Accounting for Job Loss -- The consequences of doing so may not be what you'd expect

by Daniel Farber

March 02, 2015

The Republicans’ choice for head of the CBO, Keith Hall, spent some time at a libertarian think tank reportedly funded by the Koch brothers, where he wrote about the effect of regulation on employment. Hall argued that regulations cause unemployment (include indirect effects because of price changes), and that the costs of unemployment should be included in regulatory cost-benefit analysis.

In principle, it seems right to include the special harms associated with job loss in cost-benefit analysis (not just for regulations but everything else too).  There’s all kinds of evidence that being fired or laid off is very damaging to people, and that’s a genuine cost — assuming that we can reliably quantify the effect.  As Hall has said:

“The immediate impact of job loss includes lost wages, job search costs, and retraining costs. Further, research shows that even after reemployment it can take as long as 20 years for workers to catch up on lost earnings, largely due to skill mismatches between the jobs lost and the new jobs created in the economy. These losses occur at different lengths of job tenure, in all major industries, and with workers of any age.”

As I said, this seems right in principle. But there are some important caveats.

To begin with, calculating the effects may not be easy. We also need to take into account the potential positive impacts of environmental regulation on employment. If environmental regulations improve public health, people may work more, making more money, which raises consumer demand and increases employment.  If some workers would otherwise have been unable to work for health reasons, environmental regulation could also help to save jobs that would otherwise be lost.  Note also that we need to know more than overall employment losses.  Employment decreases may also be through attrition rather than layoffs, and those shouldn’t be counted.

Furthermore, the estimate should take into account the potential that the government will take action to maintain the existing employment rate. The Fed normally has some ability to do this by adjusting interest rates.  (We may be at the zero lower bound right now (at least if people like Krugman are to be believed) — but because corporations are sitting on a lot of cash now, the added expense of pollution control could be considered a kind of stimulus program.) In addition, federal, state, and local governments might take other steps to support affected industries.  If governments are good at hitting their target levels of unemployment, the effect of regulations on employment could be fully countered.  The evidence suggests that regulation in the aggregate hasn’t caused significant increases in unemployment, and countervailing actions by governments could be part of the reason.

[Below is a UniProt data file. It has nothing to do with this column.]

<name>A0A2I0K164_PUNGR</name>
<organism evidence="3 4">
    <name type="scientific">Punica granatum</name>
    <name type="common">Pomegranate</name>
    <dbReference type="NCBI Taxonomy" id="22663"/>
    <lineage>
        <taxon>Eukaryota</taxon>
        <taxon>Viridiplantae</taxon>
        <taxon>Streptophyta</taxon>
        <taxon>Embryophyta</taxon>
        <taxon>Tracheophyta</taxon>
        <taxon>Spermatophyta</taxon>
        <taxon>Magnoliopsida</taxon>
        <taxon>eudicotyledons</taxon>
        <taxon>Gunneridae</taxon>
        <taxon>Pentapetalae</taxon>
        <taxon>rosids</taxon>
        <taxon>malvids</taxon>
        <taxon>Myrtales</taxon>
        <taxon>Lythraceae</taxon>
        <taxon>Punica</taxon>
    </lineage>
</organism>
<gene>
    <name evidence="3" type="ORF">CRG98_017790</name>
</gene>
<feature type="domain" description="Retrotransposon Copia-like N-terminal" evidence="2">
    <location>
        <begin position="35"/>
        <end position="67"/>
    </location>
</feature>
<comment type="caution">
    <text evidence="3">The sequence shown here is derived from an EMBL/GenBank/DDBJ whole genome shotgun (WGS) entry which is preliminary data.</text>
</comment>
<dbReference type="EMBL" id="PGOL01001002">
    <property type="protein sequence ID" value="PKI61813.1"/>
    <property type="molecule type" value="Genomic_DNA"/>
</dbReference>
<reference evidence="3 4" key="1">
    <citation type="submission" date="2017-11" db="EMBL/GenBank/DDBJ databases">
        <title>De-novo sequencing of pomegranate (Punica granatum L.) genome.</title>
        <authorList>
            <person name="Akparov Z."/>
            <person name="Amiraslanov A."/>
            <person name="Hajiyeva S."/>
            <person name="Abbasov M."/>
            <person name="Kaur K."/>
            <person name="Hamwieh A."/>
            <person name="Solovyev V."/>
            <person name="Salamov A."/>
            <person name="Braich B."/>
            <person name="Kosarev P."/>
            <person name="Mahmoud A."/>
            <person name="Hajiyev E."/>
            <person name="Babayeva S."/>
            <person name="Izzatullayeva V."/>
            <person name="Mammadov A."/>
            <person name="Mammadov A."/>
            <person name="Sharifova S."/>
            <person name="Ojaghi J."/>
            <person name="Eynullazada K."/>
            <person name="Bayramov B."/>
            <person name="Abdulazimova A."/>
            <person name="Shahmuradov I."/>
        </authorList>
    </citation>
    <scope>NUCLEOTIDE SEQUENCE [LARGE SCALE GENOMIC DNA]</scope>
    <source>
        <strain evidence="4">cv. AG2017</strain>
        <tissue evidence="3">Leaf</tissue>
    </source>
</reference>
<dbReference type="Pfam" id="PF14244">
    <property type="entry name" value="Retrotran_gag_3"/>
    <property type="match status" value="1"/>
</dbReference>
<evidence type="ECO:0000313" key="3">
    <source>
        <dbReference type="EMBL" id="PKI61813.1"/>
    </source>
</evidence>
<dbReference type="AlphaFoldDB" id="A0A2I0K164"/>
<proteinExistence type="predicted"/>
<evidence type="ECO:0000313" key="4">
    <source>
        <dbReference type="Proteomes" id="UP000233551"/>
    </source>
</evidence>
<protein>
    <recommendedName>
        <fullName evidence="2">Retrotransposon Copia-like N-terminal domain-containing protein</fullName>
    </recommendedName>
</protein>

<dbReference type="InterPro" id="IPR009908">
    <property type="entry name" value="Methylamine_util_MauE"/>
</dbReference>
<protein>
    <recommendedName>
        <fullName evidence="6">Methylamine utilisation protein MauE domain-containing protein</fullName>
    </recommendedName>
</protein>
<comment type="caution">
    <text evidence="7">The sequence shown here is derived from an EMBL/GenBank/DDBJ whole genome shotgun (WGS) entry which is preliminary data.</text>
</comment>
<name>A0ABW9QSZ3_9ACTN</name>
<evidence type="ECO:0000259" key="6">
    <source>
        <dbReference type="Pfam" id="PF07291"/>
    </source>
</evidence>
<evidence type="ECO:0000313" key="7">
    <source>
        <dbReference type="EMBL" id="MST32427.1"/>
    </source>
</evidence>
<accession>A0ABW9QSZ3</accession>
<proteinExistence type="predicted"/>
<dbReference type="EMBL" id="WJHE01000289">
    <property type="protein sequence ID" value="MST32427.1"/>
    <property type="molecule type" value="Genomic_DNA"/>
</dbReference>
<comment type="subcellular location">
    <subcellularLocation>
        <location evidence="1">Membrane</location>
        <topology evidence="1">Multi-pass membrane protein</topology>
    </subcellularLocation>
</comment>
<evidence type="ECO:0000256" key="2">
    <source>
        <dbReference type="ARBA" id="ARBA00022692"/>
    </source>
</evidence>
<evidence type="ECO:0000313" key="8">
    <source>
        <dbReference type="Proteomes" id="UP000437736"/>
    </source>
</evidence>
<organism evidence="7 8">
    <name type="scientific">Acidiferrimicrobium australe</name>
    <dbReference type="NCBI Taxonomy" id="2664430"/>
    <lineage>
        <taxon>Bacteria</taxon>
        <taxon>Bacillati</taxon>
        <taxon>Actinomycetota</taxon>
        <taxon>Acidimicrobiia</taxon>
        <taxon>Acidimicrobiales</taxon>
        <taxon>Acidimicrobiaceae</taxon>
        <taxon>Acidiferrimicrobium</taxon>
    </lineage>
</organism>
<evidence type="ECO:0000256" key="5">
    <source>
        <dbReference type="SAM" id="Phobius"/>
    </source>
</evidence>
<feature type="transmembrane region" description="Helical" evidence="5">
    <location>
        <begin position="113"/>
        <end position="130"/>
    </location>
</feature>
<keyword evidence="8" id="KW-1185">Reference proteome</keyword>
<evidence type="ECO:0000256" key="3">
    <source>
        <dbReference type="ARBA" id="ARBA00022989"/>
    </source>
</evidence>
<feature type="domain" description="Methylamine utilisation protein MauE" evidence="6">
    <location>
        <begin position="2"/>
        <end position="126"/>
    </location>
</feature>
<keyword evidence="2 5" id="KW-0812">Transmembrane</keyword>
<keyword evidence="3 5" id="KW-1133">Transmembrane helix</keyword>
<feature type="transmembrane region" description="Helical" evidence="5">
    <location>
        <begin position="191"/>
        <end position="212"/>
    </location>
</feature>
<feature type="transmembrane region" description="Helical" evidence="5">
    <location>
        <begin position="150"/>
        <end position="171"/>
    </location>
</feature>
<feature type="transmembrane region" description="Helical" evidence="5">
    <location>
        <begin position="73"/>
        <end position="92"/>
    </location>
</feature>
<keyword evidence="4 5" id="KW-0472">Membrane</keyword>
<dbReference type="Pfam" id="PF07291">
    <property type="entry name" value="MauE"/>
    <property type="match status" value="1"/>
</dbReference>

Moreover, we should be consistent and apply the same analysis across the board to all government actions, not just environmental regulations.  For instance, when there’s a budget cut, government workers lose their jobs, and the costs to the employees from layoffs should be counted against the revenue savings.  Moreover, it’s important to realize that removing restrictions on markets will often cause the loss of some existing jobs. That means that some market liberalization that would otherwise be worthwhile won’t pass a cost-benefit test once we take into account the special harms created by layoffs during the transition.

Finally, we should acknowledge that this is a big shift from the way economists view the world, a shift that at the margin weakens arguments for free markets.  Basically, taking into account the cost of job losses disfavors changes of any kind to the economic status quo. One of the great things about capitalism is supposed to be “creative destructions” — the way the market eliminates outmoded activities so that new ones can thrive.  But once we start taking into account the cost of layoffs to current employees, we should be less enthusiastic about this process.  Moreover, regulation of labor markets may be needed to ensure that employers take into account the harms that layoffs and firings cause to employees.  In short, in many contexts, taking unemployment costs into account favors liberal arguments for market interventions.

In short, I think there’s something to Hall’s argument for taking into account the harms associated with losing a job, assuming that we actually can figure out actual job effects.  But the implications may ultimately be more to the liking of liberals than conservatives.

This blog is cross-posted from Legal Planet.

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Daniel A. Farber is the Sho Sato Professor of Law, Director of the California Center for Environmental Law and Policy, and Chair, Energy & Resources Group, University of California, Berkeley.

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